Have research studies looked at the risk of cancer in children whose mothers received SV40-contaminated polio vaccine?
Yes, two studies concerning maternal vaccination with SV40-contaminated vaccines and risk of cancer in offspring have been conducted. Each study reported an association.

    • Heinonen et al. (1973) reported a higher incidence of neural malignancies in children born to mothers who received inactivated poliovirus during pregnancy. The prospective study of over 50,000 women who were pregnant between 1959–1965 identified 24 malignancies in their children during the first 4 years of life. The rate of malignancy was about two-fold greater in children born to mothers immunized during pregnancy when compared with children born to unimmunized mothers or mothers who received influenza or OPV vaccines. Neural tumors accounted for most of the difference.
  • Farwell et al. (1979) found that of 15 cases of medulloblastoma in children born in Connecticut between 1956–1962, 10 were born to mothers exposed to SV40 contaminated polio vaccine while 5 were born to mothers unexposed. Interpretation of these results, however, is hampered by the low response rates and uncertain accuracy of vaccination histories by obstetricians (Strickler et al., 1998).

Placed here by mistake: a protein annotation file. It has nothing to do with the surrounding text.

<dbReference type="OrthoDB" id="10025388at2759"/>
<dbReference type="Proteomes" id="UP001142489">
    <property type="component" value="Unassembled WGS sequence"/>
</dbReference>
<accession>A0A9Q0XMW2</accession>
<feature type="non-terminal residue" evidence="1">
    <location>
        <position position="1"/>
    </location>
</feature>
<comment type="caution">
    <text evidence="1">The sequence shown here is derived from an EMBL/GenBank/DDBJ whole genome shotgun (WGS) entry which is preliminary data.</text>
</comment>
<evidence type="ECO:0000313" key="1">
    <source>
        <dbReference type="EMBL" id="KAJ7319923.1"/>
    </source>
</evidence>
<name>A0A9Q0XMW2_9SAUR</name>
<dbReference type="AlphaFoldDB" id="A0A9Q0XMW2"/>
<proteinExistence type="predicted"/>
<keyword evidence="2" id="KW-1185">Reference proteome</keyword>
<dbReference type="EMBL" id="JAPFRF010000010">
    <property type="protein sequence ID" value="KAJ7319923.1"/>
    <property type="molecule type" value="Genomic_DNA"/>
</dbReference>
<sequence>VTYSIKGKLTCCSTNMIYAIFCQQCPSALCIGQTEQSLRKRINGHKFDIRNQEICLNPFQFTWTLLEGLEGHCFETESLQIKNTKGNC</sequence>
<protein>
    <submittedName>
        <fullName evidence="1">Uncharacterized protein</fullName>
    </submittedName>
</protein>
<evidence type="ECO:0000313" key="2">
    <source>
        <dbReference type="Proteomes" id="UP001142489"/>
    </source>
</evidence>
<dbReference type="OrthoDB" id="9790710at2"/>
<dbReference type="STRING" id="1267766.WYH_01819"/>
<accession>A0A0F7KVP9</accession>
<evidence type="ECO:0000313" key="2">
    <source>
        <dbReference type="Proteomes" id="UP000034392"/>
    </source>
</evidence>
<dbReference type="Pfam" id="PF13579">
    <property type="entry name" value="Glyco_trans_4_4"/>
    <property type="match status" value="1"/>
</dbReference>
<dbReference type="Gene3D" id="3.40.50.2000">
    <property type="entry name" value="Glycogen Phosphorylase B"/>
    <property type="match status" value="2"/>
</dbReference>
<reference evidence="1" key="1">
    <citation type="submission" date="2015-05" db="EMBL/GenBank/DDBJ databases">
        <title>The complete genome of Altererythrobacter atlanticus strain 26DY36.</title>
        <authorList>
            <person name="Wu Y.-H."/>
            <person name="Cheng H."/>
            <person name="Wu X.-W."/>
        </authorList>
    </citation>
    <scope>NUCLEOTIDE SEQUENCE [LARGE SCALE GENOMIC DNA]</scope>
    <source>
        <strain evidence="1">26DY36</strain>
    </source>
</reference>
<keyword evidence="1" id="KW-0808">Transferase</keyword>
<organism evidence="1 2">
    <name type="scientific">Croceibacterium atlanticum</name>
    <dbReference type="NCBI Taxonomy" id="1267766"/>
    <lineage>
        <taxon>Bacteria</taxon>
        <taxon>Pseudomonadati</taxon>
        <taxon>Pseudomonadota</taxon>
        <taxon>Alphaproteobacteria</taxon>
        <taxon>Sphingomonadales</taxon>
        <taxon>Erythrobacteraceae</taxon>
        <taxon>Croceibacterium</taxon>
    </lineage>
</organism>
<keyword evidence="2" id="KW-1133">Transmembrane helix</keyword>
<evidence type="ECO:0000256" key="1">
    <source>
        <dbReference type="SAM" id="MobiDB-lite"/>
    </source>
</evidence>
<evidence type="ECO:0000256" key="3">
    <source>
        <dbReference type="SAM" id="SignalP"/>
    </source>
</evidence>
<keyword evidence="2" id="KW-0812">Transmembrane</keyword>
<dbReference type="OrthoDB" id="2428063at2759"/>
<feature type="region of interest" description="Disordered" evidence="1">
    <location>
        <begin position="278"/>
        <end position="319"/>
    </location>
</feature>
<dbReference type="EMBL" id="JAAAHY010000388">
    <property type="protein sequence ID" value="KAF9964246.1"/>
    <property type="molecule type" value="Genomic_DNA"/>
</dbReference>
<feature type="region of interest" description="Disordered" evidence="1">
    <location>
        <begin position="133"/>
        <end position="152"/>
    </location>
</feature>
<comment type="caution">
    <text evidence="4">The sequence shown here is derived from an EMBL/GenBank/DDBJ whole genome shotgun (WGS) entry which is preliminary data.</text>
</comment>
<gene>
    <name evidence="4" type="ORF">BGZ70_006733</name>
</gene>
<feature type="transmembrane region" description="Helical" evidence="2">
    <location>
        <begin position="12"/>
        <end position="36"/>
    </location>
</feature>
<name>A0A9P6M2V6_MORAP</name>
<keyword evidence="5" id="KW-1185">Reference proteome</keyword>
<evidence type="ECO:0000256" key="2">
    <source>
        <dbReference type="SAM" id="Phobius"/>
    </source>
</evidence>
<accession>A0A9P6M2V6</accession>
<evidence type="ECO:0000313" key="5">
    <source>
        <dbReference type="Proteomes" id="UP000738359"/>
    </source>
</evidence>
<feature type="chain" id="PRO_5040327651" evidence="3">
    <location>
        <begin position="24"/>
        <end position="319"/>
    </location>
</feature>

Additional studies are needed that focus on maternal vaccination with SV40-contaminated vaccines and risk of cancer and other health effects in offspring.

If I have one of these cancers does it mean that SV40 caused it?
No. The possible role of SV40 in human cancers is not fully understood and is the topic of continued research.

Can I obtain a test to see if I am infected with SV40?
Blood tests can identify if a person has antibodies to SV40, but no test for SV40 is commercially available at this time. Research laboratories are currently refining the techniques used to detect SV40. PCR (polymerase chain reaction) assays are currently in use to detect SV40 DNA segments. Because of inconsistent results between laboratories, there is a need to develop a standard PCR assay (Levine et al., 1998).

What should I do if I received polio vaccine during 1955–1963?
There are no recommended treatments or tests for persons that may have been exposed to SV40. If you have concerns about your health, please make an appointment to see your health care provider.

Where can I get more information about SV40?
The Food and Drug Administration has been the federal government lead agency in answering questions relating to SV40 in polio vaccine. You may call the FDA at the following number: 1 (800) 835-4709.


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Page last modified: October 22, 2007
Content source: Immunization Safety Office